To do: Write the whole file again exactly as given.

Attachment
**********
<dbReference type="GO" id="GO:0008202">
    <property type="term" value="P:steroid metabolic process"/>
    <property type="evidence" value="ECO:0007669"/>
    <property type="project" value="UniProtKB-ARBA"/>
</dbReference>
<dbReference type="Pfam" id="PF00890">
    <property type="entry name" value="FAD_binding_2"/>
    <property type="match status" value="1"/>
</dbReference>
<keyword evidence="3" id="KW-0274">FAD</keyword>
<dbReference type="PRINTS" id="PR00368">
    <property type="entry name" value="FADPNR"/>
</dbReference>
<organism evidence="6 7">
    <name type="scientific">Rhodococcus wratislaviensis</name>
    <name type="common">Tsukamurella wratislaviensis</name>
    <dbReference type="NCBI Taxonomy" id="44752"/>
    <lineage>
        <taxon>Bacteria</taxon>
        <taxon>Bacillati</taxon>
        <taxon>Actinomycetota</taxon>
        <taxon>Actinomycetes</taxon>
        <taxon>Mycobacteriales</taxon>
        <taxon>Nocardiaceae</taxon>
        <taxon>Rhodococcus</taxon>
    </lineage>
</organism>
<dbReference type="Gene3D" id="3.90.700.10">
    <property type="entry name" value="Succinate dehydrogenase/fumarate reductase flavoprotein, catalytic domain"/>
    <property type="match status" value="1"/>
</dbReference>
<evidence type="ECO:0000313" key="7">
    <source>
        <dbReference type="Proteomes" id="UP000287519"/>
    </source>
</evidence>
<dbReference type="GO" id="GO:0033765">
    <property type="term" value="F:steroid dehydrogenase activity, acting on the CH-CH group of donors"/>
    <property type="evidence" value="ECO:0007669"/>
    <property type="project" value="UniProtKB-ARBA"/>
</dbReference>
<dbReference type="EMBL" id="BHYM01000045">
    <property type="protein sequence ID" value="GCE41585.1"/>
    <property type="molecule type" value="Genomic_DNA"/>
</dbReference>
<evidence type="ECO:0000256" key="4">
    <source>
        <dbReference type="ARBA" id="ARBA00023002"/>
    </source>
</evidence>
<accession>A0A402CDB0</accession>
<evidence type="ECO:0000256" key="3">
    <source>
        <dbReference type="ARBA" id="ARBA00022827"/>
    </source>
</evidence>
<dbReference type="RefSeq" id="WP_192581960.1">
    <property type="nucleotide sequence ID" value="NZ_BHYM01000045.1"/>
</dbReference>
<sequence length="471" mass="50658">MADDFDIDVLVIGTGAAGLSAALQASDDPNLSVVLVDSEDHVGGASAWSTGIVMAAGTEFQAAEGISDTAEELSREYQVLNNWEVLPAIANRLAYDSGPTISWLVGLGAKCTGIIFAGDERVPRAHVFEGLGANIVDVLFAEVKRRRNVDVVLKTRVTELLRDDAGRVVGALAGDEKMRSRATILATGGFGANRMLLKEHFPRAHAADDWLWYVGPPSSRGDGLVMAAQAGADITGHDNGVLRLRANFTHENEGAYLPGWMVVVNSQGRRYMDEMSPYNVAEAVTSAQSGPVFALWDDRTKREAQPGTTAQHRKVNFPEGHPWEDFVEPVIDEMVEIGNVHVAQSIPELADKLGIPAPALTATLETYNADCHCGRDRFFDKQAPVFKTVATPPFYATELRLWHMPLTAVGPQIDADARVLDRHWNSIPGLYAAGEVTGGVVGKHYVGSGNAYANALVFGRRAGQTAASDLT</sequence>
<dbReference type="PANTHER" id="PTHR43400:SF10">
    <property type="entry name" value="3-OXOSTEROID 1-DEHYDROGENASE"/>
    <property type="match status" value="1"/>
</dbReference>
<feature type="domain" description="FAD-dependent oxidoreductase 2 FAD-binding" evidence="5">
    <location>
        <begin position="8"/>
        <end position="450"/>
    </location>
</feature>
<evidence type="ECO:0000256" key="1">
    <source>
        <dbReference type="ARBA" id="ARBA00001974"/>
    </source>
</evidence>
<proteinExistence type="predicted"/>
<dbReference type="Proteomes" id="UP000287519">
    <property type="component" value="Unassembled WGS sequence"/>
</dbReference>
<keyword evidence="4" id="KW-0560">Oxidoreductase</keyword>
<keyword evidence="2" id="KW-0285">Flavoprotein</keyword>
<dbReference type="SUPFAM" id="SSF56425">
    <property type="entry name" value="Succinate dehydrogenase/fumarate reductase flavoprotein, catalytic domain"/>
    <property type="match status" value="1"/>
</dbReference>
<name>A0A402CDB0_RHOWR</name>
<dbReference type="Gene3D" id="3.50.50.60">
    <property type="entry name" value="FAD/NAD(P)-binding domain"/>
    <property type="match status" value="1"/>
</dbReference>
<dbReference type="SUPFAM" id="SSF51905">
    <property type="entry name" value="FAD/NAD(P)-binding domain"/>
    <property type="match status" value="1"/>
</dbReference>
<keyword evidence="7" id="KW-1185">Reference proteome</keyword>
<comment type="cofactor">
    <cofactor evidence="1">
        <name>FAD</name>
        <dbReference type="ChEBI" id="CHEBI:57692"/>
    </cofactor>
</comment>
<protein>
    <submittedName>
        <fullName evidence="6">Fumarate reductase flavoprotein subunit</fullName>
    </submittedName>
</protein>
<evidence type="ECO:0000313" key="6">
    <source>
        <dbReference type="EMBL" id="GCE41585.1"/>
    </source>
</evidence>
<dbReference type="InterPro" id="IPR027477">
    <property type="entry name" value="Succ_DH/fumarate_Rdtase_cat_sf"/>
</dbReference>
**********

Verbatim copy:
<dbReference type="GO" id="GO:0008202">
    <property type="term" value="P:steroid metabolic process"/>
    <property type="evidence" value="ECO:0007669"/>
    <property type="project" value="UniProtKB-ARBA"/>
</dbReference>
<dbReference type="Pfam" id="PF00890">
    <property type="entry name" value="FAD_binding_2"/>
    <property type="match status" value="1"/>
</dbReference>
<keyword evidence="3" id="KW-0274">FAD</keyword>
<dbReference type="PRINTS" id="PR00368">
    <property type="entry name" value="FADPNR"/>
</dbReference>
<organism evidence="6 7">
    <name type="scientific">Rhodococcus wratislaviensis</name>
    <name type="common">Tsukamurella wratislaviensis</name>
    <dbReference type="NCBI Taxonomy" id="44752"/>
    <lineage>
        <taxon>Bacteria</taxon>
        <taxon>Bacillati</taxon>
        <taxon>Actinomycetota</taxon>
        <taxon>Actinomycetes</taxon>
        <taxon>Mycobacteriales</taxon>
        <taxon>Nocardiaceae</taxon>
        <taxon>Rhodococcus</taxon>
    </lineage>
</organism>
<dbReference type="Gene3D" id="3.90.700.10">
    <property type="entry name" value="Succinate dehydrogenase/fumarate reductase flavoprotein, catalytic domain"/>
    <property type="match status" value="1"/>
</dbReference>
<evidence type="ECO:0000313" key="7">
    <source>
        <dbReference type="Proteomes" id="UP000287519"/>
    </source>
</evidence>
<dbReference type="GO" id="GO:0033765">
    <property type="term" value="F:steroid dehydrogenase activity, acting on the CH-CH group of donors"/>
    <property type="evidence" value="ECO:0007669"/>
    <property type="project" value="UniProtKB-ARBA"/>
</dbReference>
<dbReference type="EMBL" id="BHYM01000045">
    <property type="protein sequence ID" value="GCE41585.1"/>
    <property type="molecule type" value="Genomic_DNA"/>
</dbReference>
<evidence type="ECO:0000256" key="4">
    <source>
        <dbReference type="ARBA" id="ARBA00023002"/>
    </source>
</evidence>
<accession>A0A402CDB0</accession>
<evidence type="ECO:0000256" key="3">
    <source>
        <dbReference type="ARBA" id="ARBA00022827"/>
    </source>
</evidence>
<dbReference type="RefSeq" id="WP_192581960.1">
    <property type="nucleotide sequence ID" value="NZ_BHYM01000045.1"/>
</dbReference>
<sequence length="471" mass="50658">MADDFDIDVLVIGTGAAGLSAALQASDDPNLSVVLVDSEDHVGGASAWSTGIVMAAGTEFQAAEGISDTAEELSREYQVLNNWEVLPAIANRLAYDSGPTISWLVGLGAKCTGIIFAGDERVPRAHVFEGLGANIVDVLFAEVKRRRNVDVVLKTRVTELLRDDAGRVVGALAGDEKMRSRATILATGGFGANRMLLKEHFPRAHAADDWLWYVGPPSSRGDGLVMAAQAGADITGHDNGVLRLRANFTHENEGAYLPGWMVVVNSQGRRYMDEMSPYNVAEAVTSAQSGPVFALWDDRTKREAQPGTTAQHRKVNFPEGHPWEDFVEPVIDEMVEIGNVHVAQSIPELADKLGIPAPALTATLETYNADCHCGRDRFFDKQAPVFKTVATPPFYATELRLWHMPLTAVGPQIDADARVLDRHWNSIPGLYAAGEVTGGVVGKHYVGSGNAYANALVFGRRAGQTAASDLT</sequence>
<dbReference type="PANTHER" id="PTHR43400:SF10">
    <property type="entry name" value="3-OXOSTEROID 1-DEHYDROGENASE"/>
    <property type="match status" value="1"/>
</dbReference>
<feature type="domain" description="FAD-dependent oxidoreductase 2 FAD-binding" evidence="5">
    <location>
        <begin position="8"/>
        <end position="450"/>
    </location>
</feature>
<evidence type="ECO:0000256" key="1">
    <source>
        <dbReference type="ARBA" id="ARBA00001974"/>
    </source>
</evidence>
<proteinExistence type="predicted"/>
<dbReference type="Proteomes" id="UP000287519">
    <property type="component" value="Unassembled WGS sequence"/>
</dbReference>
<keyword evidence="4" id="KW-0560">Oxidoreductase</keyword>
<keyword evidence="2" id="KW-0285">Flavoprotein</keyword>
<dbReference type="SUPFAM" id="SSF56425">
    <property type="entry name" value="Succinate dehydrogenase/fumarate reductase flavoprotein, catalytic domain"/>
    <property type="match status" value="1"/>
</dbReference>
<name>A0A402CDB0_RHOWR</name>
<dbReference type="Gene3D" id="3.50.50.60">
    <property type="entry name" value="FAD/NAD(P)-binding domain"/>
    <property type="match status" value="1"/>
</dbReference>
<dbReference type="SUPFAM" id="SSF51905">
    <property type="entry name" value="FAD/NAD(P)-binding domain"/>
    <property type="match status" value="1"/>
</dbReference>
<keyword evidence="7" id="KW-1185">Reference proteome</keyword>
<comment type="cofactor">
    <cofactor evidence="1">
        <name>FAD</name>
        <dbReference type="ChEBI" id="CHEBI:57692"/>
    </cofactor>
</comment>
<protein>
    <submittedName>
        <fullName evidence="6">Fumarate reductase flavoprotein subunit</fullName>
    </submittedName>
</protein>
<evidence type="ECO:0000313" key="6">
    <source>
        <dbReference type="EMBL" id="GCE41585.1"/>
    </source>
</evidence>
<dbReference type="InterPro" id="IPR027477">
    <property type="entry name" value="Succ_DH/fumarate_Rdtase_cat_sf"/>
</dbReference>